By some accounts there are over 1,000 medical marijuana dispensaries in the city of Los Angeles, and they have all been sent letters telling them they have until September 6th to close their doors or face legal action.

 

Instead of going through the “trouble” of regulating dispensaries in L.A., the city council has decided to take the easiest and most economically destructive path of approving a full ban. For example, if each dispensary in Los Angeles has an average of 3 employees, that’s about 3,000 jobs the city council feels are just not needed.

 

The council's vote allows primary caregivers and patients to grow and transport marijuana. Under the new ordinance, two or three patients are allowed to collectively grow and share marijuana in homes or apartments, but not storefronts. Those who have medical marijuana cards will still be able to grow and smoke marijuana, but they won't be able to go into a dispensary and buy it.

 

Meaning those who are not able to grow or don’t have someone who can grow for them must either do without or resort to the black market for their medication.

 

So the council doesn’t do their job, destroys thousands of real jobs and denies health care to tens of thousands of people. Is this what the citizens of Los Angeles voted for? How hard can it possibly be to set up some regulations governing dispensaries?

 

In fact, isn’t that one of the functions of city government, to regulate local businesses? What recourse do voters have when their government stops doing its job, other than to vote everyone out and try different people?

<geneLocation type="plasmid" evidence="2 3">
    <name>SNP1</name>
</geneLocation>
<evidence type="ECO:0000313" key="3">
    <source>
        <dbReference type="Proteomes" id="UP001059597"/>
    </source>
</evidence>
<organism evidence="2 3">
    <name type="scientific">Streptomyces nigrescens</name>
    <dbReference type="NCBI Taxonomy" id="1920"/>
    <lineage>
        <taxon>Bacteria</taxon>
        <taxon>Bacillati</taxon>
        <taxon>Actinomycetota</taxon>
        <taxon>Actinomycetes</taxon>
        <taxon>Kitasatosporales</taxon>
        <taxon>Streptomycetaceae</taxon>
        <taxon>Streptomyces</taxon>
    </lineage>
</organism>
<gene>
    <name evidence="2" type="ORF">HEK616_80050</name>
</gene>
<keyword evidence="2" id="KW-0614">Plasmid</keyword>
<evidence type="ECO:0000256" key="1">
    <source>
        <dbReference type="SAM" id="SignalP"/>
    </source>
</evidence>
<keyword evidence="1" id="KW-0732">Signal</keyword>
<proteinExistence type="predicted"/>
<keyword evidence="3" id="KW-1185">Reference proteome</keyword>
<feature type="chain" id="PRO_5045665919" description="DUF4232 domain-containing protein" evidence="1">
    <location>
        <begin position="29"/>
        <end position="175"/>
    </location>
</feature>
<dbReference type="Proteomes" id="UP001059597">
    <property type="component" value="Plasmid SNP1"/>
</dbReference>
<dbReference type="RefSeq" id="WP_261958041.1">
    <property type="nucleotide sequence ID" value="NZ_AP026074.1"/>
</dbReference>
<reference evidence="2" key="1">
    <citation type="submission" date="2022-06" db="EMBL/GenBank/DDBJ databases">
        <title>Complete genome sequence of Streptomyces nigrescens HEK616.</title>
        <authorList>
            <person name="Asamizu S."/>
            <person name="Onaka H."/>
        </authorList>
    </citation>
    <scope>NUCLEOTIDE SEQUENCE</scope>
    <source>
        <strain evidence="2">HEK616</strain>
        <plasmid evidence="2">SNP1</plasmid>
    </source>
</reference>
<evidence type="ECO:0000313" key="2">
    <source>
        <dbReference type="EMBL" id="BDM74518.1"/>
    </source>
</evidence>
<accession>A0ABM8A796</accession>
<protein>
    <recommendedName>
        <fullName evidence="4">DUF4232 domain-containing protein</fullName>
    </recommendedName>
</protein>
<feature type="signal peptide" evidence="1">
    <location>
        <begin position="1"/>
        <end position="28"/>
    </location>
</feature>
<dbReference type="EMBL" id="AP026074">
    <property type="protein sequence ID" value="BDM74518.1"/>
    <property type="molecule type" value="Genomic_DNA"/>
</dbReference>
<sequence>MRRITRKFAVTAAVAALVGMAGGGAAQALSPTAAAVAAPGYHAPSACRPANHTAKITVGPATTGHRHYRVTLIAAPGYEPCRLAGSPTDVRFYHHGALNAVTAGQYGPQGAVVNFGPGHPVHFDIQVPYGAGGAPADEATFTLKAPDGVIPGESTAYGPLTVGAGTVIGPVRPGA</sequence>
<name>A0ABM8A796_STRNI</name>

It is the height of lunacy to destroy jobs in a struggling economy. Every action by the council should be directed toward things like job growth and better quality healthcare.

 

Source: http://abclocal.go.com


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AZ Governors Waiver Allows State Attorney General to go After Medical Marijuana

Category: Dispensaries | Posted on Fri, August, 10th 2012 by THCFinder

Arizona Governor Jan Brewer has signed a waiver that allows Attorney General Tom Horne to try to close down the marijuana dispensaries that her state health department is in the process of licensing.

 

AG Horne recently released a formal legal opinion which stated that the voter-approved medical marijuana in AZ violated federal law. Why would he bother stating this obvious fact formally unless he was planning on doing something about it?

 

For her part, the Governor said Thursday that she does not intend to block Health Director Will Humble from continuing the process of issuing state permits. And Humble, who conducted a lottery Tuesday to see who gets to serve each of the 126 health districts in the state, said the first of those shops could be open by the end of this month.